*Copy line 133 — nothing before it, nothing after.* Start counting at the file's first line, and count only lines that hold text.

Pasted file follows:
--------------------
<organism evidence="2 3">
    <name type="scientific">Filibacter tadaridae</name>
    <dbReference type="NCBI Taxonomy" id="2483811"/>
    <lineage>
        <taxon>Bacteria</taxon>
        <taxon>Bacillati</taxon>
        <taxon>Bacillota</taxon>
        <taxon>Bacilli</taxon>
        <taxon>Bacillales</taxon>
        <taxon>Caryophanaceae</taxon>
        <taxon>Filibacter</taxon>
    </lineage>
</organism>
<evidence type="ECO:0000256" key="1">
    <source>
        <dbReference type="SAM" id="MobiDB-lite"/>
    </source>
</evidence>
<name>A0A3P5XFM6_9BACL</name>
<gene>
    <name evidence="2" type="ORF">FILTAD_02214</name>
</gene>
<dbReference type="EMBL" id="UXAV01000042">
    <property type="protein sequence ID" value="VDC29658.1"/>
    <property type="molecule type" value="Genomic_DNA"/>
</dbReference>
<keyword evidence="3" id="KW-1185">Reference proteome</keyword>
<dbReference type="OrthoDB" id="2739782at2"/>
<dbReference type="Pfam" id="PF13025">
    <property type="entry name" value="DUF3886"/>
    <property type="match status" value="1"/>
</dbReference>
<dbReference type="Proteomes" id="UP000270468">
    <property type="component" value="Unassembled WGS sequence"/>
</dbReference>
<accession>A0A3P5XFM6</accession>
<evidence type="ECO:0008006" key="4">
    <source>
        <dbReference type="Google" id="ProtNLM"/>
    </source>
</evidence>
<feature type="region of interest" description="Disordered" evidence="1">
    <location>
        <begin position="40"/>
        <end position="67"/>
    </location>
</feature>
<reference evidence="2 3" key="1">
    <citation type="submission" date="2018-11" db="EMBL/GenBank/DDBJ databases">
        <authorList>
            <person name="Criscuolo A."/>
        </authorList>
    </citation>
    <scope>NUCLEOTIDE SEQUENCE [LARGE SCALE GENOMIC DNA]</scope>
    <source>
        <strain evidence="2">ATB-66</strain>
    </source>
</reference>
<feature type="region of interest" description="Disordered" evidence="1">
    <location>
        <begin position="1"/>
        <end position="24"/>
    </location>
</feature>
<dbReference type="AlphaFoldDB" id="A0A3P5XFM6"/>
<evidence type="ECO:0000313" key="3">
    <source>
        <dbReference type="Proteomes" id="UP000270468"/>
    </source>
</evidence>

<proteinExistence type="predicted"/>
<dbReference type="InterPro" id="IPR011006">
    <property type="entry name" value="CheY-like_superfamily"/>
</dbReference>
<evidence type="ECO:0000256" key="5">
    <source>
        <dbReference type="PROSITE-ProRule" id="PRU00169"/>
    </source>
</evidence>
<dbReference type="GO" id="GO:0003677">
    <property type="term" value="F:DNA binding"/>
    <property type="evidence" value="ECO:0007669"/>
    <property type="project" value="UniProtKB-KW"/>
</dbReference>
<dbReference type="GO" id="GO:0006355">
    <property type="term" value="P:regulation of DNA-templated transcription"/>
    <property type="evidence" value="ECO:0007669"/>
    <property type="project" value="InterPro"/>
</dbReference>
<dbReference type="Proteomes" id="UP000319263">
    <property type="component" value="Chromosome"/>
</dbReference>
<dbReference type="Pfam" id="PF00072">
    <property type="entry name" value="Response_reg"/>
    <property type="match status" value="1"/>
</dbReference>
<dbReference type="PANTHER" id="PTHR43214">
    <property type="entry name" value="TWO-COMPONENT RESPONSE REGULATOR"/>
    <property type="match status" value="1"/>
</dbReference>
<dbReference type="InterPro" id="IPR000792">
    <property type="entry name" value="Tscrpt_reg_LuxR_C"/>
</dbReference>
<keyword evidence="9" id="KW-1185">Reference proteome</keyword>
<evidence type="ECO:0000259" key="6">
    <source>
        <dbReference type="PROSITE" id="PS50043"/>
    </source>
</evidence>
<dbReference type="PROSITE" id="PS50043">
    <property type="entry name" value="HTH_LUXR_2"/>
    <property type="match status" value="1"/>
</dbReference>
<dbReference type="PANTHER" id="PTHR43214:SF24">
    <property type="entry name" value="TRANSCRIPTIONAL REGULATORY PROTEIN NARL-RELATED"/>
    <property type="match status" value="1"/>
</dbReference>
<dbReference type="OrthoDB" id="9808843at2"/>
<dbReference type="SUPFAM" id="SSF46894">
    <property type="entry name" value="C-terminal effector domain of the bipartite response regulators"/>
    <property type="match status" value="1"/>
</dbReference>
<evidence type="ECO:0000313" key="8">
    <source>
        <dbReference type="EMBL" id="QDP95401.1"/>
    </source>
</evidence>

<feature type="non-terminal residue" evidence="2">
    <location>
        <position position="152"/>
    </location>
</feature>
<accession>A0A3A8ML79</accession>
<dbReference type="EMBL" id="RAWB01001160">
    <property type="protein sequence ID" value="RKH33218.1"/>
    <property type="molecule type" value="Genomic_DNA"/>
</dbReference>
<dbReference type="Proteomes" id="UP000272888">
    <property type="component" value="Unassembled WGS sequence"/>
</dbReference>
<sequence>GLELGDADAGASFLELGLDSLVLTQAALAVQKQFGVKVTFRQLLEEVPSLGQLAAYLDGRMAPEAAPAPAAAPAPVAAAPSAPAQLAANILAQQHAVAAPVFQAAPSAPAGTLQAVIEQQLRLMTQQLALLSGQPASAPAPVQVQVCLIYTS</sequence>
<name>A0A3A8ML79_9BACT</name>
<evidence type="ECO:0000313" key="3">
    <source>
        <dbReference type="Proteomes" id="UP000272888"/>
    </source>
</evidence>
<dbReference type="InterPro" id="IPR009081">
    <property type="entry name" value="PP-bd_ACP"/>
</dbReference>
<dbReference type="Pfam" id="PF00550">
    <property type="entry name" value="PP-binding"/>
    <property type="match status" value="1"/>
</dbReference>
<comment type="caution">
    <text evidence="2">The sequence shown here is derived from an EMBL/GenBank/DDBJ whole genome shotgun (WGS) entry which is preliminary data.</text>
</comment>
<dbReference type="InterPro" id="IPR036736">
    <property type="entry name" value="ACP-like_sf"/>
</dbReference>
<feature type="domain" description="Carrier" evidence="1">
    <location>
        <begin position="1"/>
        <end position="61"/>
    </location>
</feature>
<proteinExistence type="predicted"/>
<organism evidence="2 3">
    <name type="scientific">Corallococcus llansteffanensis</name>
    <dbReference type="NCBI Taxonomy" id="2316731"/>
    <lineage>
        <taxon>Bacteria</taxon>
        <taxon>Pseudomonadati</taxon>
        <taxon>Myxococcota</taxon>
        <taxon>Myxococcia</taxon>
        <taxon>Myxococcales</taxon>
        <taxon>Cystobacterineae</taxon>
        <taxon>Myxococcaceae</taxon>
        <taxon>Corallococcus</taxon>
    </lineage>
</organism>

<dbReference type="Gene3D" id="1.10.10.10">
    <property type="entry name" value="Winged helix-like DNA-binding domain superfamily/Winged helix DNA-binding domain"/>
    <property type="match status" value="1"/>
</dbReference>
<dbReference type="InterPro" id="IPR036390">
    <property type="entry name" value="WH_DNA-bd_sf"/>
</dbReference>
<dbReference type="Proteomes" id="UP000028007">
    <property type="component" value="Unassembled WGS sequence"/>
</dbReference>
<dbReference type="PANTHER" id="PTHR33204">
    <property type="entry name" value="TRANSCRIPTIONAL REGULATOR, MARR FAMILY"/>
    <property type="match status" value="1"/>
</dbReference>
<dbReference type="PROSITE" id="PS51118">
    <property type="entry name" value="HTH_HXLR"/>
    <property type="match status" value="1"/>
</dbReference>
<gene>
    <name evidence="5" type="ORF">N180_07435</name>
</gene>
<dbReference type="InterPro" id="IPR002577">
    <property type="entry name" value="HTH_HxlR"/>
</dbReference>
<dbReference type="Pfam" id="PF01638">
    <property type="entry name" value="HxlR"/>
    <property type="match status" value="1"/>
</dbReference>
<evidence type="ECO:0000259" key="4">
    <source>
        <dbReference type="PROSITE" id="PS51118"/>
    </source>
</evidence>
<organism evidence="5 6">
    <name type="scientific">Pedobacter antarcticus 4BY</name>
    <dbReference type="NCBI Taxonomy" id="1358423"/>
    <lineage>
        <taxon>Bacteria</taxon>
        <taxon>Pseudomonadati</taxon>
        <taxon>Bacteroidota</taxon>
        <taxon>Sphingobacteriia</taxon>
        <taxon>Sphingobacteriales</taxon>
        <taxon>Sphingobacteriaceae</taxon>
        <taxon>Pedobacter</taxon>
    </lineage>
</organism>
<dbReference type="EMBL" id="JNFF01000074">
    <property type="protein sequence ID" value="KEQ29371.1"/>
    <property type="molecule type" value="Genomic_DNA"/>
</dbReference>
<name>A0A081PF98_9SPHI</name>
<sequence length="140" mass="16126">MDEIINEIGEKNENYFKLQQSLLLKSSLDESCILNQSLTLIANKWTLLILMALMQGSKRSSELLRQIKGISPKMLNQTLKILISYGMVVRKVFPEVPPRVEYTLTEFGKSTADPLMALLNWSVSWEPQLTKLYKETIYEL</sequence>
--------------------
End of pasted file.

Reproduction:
<accession>A0A3A8ML79</accession>